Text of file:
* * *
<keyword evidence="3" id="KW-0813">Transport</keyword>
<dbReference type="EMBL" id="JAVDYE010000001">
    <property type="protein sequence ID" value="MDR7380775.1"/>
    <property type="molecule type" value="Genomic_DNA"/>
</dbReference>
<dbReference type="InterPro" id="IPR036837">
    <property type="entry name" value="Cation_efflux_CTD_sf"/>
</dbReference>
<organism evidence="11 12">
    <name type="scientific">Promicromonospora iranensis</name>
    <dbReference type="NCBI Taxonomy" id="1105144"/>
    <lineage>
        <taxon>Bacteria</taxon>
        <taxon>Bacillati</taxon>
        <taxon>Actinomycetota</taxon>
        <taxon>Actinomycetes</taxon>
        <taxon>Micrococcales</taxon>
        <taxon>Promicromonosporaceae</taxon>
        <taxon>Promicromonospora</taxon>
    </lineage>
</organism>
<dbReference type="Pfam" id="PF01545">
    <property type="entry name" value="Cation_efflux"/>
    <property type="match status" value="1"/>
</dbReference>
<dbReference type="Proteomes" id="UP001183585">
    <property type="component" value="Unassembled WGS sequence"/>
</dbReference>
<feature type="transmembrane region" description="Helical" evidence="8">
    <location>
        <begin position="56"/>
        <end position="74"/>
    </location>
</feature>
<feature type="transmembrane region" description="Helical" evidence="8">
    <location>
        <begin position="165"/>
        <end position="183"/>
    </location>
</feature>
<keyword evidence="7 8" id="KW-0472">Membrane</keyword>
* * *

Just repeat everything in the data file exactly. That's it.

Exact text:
<keyword evidence="3" id="KW-0813">Transport</keyword>
<dbReference type="EMBL" id="JAVDYE010000001">
    <property type="protein sequence ID" value="MDR7380775.1"/>
    <property type="molecule type" value="Genomic_DNA"/>
</dbReference>
<dbReference type="InterPro" id="IPR036837">
    <property type="entry name" value="Cation_efflux_CTD_sf"/>
</dbReference>
<organism evidence="11 12">
    <name type="scientific">Promicromonospora iranensis</name>
    <dbReference type="NCBI Taxonomy" id="1105144"/>
    <lineage>
        <taxon>Bacteria</taxon>
        <taxon>Bacillati</taxon>
        <taxon>Actinomycetota</taxon>
        <taxon>Actinomycetes</taxon>
        <taxon>Micrococcales</taxon>
        <taxon>Promicromonosporaceae</taxon>
        <taxon>Promicromonospora</taxon>
    </lineage>
</organism>
<dbReference type="Pfam" id="PF01545">
    <property type="entry name" value="Cation_efflux"/>
    <property type="match status" value="1"/>
</dbReference>
<dbReference type="Proteomes" id="UP001183585">
    <property type="component" value="Unassembled WGS sequence"/>
</dbReference>
<feature type="transmembrane region" description="Helical" evidence="8">
    <location>
        <begin position="56"/>
        <end position="74"/>
    </location>
</feature>
<feature type="transmembrane region" description="Helical" evidence="8">
    <location>
        <begin position="165"/>
        <end position="183"/>
    </location>
</feature>
<keyword evidence="7 8" id="KW-0472">Membrane</keyword>